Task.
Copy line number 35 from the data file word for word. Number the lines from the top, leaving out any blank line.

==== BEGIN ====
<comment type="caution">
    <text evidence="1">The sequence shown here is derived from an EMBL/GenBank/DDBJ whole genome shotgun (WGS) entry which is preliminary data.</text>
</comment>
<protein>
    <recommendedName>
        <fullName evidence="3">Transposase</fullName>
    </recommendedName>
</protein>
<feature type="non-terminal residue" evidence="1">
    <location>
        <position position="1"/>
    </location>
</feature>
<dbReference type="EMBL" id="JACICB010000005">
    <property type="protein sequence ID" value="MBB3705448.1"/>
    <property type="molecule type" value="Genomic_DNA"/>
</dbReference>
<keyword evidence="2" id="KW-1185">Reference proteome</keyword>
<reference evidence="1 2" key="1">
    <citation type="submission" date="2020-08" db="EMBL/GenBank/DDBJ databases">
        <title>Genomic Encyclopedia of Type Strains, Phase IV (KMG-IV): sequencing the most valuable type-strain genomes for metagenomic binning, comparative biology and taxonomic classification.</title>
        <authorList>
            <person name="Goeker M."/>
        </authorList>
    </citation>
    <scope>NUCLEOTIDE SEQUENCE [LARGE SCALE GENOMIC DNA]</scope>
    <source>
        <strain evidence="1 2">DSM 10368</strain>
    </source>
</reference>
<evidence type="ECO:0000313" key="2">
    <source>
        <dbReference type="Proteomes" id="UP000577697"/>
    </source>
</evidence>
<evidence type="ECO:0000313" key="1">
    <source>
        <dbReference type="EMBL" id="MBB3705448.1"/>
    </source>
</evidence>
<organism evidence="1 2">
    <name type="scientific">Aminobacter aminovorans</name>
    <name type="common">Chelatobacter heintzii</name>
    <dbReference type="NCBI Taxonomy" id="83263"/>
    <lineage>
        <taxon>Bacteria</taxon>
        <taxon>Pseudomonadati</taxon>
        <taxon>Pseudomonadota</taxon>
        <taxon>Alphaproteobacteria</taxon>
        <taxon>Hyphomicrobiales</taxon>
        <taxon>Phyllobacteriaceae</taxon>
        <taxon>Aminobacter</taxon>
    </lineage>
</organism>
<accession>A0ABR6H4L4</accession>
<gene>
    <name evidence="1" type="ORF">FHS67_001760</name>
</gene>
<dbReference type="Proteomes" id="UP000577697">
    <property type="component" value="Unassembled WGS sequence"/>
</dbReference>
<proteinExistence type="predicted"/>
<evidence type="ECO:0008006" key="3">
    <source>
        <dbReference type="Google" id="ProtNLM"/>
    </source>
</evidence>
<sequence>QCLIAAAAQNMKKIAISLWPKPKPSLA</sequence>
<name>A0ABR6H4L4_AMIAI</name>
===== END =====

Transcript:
</evidence>